Originally Posted by iAMtheVVALRUS View Post
Per the OP, Vancouver isn’t part of the discussion. Unless you’re referring to Vancouver, Washington..
My selection would still be the Pacific Northwest, even without British Columbia in the fold.
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Old 10-20-2018, 03:00 PM
KCZ
 
1,611 posts, read 856,992 times
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Quote:
Originally Posted by BostonBornMassMade View Post
New England cant be grouped together. Northern NE and SOuthern NE are two different regions and dmeographically and culturally extremely different.

Northern NE is 95% white with 1-2 urban areas.

Southern NE is 70% white and 90% of it is urbanized.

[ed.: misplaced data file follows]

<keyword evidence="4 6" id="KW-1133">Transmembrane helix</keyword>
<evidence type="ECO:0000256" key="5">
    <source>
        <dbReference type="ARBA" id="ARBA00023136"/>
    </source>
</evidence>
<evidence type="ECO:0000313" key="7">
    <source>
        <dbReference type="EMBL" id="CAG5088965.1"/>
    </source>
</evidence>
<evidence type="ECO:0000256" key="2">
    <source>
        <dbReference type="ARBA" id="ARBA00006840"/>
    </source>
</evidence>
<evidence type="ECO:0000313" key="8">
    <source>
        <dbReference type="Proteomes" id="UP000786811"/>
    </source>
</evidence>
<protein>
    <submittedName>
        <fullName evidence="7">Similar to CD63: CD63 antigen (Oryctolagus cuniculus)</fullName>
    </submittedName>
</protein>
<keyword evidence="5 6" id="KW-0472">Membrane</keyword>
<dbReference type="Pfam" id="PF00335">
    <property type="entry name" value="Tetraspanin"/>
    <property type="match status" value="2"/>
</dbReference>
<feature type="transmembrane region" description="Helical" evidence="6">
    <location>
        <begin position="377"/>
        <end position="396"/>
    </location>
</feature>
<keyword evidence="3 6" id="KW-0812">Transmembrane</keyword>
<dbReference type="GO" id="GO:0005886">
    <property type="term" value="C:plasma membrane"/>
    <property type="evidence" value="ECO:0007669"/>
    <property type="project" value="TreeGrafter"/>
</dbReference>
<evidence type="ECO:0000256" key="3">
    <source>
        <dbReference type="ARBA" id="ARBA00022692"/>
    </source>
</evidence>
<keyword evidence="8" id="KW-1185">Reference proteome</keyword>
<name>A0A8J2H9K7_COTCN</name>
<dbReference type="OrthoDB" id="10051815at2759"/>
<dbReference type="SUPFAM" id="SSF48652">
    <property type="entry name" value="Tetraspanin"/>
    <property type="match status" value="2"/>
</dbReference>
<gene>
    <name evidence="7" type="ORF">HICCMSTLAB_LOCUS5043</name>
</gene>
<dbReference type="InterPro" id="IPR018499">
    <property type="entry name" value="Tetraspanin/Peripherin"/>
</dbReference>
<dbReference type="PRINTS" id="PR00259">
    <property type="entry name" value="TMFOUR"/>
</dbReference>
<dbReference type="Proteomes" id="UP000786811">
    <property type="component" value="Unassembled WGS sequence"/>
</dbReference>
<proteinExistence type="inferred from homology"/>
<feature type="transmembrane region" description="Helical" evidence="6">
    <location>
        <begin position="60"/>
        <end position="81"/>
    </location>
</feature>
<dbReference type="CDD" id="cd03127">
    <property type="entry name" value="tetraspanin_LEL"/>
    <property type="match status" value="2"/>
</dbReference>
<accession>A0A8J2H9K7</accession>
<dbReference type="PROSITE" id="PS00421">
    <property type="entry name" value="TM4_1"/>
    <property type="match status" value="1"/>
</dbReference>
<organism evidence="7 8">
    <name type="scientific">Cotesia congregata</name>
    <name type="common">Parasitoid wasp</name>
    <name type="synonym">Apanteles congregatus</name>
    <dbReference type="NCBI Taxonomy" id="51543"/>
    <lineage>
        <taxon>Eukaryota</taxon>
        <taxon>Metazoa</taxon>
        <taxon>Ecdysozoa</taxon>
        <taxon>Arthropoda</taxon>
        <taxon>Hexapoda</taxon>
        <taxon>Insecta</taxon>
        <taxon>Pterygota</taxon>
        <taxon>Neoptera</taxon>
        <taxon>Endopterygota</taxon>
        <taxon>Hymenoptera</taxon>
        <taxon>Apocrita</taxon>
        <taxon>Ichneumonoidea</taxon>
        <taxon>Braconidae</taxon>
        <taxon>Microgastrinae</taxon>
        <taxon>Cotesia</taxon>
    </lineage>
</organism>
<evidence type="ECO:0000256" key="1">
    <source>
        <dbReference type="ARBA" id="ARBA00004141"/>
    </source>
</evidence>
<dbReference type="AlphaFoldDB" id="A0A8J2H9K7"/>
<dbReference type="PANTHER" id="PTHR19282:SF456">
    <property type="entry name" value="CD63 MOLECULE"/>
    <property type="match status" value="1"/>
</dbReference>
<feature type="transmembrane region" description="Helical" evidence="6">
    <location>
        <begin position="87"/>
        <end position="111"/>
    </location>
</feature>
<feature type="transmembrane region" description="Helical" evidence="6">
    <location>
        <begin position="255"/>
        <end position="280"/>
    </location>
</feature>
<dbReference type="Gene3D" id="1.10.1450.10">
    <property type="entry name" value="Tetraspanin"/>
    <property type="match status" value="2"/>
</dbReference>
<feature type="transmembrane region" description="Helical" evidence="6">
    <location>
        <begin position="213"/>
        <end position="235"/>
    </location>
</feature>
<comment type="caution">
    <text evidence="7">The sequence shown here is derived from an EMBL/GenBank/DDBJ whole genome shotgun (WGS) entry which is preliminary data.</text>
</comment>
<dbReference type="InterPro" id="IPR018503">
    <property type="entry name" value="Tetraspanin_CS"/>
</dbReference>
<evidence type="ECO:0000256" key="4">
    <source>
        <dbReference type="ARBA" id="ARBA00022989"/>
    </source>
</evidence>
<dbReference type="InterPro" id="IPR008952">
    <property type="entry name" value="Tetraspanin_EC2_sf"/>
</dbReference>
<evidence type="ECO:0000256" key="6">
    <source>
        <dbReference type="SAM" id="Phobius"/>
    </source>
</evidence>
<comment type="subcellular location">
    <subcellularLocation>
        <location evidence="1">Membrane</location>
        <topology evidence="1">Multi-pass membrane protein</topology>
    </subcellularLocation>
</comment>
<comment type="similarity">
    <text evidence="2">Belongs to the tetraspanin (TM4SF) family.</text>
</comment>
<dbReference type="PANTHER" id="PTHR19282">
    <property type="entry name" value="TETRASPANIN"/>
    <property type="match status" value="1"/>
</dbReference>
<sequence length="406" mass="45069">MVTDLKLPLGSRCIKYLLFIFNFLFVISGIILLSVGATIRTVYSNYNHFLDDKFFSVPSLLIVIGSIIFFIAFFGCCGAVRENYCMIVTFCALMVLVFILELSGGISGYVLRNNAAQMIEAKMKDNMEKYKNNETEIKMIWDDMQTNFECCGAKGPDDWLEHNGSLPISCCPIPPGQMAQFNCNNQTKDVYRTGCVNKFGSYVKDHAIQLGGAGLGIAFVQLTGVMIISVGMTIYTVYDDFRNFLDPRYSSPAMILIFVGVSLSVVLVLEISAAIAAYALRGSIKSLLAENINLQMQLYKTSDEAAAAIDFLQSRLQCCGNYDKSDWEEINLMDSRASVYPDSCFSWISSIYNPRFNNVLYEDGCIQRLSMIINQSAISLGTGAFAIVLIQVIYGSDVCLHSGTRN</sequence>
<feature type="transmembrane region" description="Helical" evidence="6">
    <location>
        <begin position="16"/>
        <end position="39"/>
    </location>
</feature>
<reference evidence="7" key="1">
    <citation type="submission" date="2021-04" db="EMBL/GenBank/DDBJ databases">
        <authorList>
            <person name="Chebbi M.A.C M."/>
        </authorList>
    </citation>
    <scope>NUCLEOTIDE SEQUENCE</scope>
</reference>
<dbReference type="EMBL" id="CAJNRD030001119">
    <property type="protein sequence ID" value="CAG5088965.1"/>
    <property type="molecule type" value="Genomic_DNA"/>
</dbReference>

Honestly foolish to use "New England" maybe 40/50 years ago but its asinine at this point.

This.^^^ I've lived all over New England, and the northern states of ME-NH-VT have little in common with CT-RI-MA, with the exception of southern NH which has become a bedroom community for Boston and its surrounding towns/cities. Any generalization about "New England" is very likely to be wrong.
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Old 01-27-2019, 05:51 PM
 
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I lived 14 of my 27 years all over the Northwest, and recently settled into New Hampshire.